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Thursday, March 11, 2010

Start a Chore Swap Group - Save Money and Time

Barn raisings. Quilting bees. Community Supported Agriculture .  Babysitting clubs. Pot luck suppers. Block parties. Habitat for Humanity. American traditions all. Most of us have grown up with the idea of shared work for the greater good It's part of our heritage. So many communities - churches, schools, charities, community associations - rely on volunteer labor. And most of us have put in our time helping with fund raising, clean up days, envelope stuffing, any number of chores that are required to keep these organizations going.

In keeping with the tradition of shared work -  as in "many hands makes light work" - I would like to suggest a chore swap group. It's such a simple idea.

Say you have a bathroom sink faucet that needs to be replaced, but you don't have a clue how to do it. Instead of hiring a plumber at a cost of $100 or so, you call your friend Jim who knows how to do basic plumbing. Jim is a bachelor with very limited kitchen skills. So you whip up some casseroles and a couple of pies to fill Jim's freezer in return for his plumbing help.

Laura has a couple of pairs of pants that need to be shortened. She can't sew, but would prefer not to pay $15 per pair for a tailor to do the work.  Paula can shorten pants in her sleep. So she'll do the work on Laura's pants. In return, Laura will do some ironing for Paula. Think about how many little things you pay someone else to do, or that you spend more time than you would care to on, that a friend could do for you:
  • birthday cake baking in return for an oil change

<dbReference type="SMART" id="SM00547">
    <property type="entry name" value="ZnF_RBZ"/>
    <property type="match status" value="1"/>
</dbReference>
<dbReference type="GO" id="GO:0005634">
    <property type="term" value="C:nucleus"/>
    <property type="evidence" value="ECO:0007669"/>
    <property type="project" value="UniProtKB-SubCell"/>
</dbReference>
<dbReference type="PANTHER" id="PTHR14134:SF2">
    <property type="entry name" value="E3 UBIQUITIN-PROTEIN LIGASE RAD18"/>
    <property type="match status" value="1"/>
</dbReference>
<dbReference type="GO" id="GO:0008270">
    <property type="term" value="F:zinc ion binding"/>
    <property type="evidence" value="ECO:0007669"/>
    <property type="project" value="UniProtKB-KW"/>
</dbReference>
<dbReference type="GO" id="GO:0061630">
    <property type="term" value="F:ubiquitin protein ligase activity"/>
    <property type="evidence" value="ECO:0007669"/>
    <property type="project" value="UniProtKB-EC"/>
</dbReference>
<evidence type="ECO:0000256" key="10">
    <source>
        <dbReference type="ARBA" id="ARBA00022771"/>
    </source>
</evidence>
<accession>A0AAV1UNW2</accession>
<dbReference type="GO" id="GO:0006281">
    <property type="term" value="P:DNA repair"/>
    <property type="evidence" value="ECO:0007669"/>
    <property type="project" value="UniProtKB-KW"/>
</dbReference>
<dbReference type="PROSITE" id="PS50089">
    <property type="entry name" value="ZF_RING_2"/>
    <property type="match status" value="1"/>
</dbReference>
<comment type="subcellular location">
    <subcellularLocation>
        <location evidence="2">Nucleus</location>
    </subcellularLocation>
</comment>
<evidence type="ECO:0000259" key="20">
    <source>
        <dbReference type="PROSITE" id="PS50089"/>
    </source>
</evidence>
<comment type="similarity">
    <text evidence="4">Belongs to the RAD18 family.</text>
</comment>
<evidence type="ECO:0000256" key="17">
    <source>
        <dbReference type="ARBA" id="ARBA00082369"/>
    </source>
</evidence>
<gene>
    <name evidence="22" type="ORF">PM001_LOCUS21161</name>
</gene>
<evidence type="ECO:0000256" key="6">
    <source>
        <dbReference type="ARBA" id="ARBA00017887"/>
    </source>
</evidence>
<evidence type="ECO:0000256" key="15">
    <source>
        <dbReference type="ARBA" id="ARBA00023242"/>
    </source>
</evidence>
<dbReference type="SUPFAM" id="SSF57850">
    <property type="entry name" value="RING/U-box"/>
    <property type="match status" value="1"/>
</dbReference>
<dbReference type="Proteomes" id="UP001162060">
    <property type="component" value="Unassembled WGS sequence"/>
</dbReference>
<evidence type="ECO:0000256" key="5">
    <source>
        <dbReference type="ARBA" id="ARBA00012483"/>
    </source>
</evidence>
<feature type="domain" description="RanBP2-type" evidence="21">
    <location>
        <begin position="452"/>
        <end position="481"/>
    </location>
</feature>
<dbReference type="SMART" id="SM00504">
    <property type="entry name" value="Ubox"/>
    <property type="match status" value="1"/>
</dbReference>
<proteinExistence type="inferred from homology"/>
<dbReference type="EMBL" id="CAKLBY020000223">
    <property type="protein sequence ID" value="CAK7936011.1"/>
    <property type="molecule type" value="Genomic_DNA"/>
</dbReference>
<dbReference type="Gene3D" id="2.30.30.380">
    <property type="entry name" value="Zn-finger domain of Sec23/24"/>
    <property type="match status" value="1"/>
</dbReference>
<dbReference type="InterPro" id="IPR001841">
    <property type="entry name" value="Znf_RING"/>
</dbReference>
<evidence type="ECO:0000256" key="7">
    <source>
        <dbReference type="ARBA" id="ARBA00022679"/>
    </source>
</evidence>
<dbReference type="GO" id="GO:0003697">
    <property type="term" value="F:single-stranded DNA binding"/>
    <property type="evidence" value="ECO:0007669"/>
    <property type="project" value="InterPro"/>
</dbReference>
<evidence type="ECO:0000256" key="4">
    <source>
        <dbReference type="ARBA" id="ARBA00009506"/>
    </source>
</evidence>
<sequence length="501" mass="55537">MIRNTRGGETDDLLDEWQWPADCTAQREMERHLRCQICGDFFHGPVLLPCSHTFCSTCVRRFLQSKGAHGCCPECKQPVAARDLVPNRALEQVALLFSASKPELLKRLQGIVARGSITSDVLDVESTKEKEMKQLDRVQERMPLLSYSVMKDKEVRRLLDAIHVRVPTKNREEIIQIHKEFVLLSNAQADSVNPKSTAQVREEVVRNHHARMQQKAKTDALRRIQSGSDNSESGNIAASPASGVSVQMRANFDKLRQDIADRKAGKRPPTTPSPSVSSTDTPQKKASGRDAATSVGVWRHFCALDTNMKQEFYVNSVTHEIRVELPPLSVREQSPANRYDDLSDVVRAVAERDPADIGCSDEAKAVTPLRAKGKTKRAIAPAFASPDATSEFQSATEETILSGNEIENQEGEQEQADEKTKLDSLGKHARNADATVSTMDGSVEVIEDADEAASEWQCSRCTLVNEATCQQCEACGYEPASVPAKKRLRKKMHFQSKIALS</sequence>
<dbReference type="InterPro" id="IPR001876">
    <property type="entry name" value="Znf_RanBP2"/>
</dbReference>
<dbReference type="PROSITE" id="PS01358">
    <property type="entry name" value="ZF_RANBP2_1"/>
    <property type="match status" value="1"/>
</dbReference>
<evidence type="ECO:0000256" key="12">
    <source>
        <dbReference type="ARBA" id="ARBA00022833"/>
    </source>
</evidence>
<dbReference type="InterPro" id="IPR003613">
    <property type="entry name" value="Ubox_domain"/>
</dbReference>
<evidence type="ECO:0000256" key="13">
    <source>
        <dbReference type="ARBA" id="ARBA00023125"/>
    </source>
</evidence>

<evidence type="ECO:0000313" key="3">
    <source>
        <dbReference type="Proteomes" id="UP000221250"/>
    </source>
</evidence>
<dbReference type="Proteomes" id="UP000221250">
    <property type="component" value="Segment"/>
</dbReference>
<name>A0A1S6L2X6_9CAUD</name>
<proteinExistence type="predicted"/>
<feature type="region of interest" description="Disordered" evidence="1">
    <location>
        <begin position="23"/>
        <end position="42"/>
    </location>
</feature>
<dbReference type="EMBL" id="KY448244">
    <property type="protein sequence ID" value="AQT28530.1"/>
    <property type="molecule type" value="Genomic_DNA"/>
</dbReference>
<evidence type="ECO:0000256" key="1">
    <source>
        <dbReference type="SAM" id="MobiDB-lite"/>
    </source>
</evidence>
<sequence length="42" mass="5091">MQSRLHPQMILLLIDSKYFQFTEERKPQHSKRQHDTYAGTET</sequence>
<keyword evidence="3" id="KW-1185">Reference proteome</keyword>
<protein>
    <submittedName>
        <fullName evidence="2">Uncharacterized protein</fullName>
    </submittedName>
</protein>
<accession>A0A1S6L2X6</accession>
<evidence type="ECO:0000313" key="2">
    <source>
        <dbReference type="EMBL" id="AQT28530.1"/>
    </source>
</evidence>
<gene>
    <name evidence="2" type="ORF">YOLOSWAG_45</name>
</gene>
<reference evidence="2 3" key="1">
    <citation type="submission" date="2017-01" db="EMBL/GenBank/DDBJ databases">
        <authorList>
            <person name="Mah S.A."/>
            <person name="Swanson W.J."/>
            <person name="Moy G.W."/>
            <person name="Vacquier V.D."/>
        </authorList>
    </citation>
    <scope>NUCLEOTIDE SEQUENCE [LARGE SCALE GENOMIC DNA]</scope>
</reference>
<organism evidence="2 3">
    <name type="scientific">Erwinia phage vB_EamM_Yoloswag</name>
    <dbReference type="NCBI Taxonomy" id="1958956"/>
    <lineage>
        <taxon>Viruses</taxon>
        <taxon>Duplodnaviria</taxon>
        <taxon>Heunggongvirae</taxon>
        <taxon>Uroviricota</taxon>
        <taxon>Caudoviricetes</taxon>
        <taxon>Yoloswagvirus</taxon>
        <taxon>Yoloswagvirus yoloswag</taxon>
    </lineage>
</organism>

• window washing gets you wallpaper removal
  • garden rototilling for tomato canning
  • dog walking in the a.m. for dog walking in the p.m.
  • grocery shopping for check book balancing
  • hedge trimming in return for a hair cut
  • closet organizing for a drive to the airport
There really are as many possibilities as there are chores. And your chore swap group doesn't have to be organized exclusively along the lines of "this for that."  You might want to consider the barn raising and quilting bee approach: everyone gets together to accomplish a specific task at one person's home. It might be helping someone move from one house to another. Or a demolition party in advance of someone's renovation. Later the group might get together for a painting party. Lawn seeding or sodding, garden planting and tomato sauce making are some options.

This set up is sometimes called a barter club.  But barter clubs may be more structured than you need. When one professional or vendor swaps a service or product with another professional or vendor, say a dentist replacing a  couple of crowns in return for a new transmission in the BMW, there  may be IRS implications.

What I am suggesting is less formal and more along the lines of neighbor helping neighbor, friend helping friend. Sharing skills. Swapping expertise. Do you swap chores with friends? I would love to hear about it.

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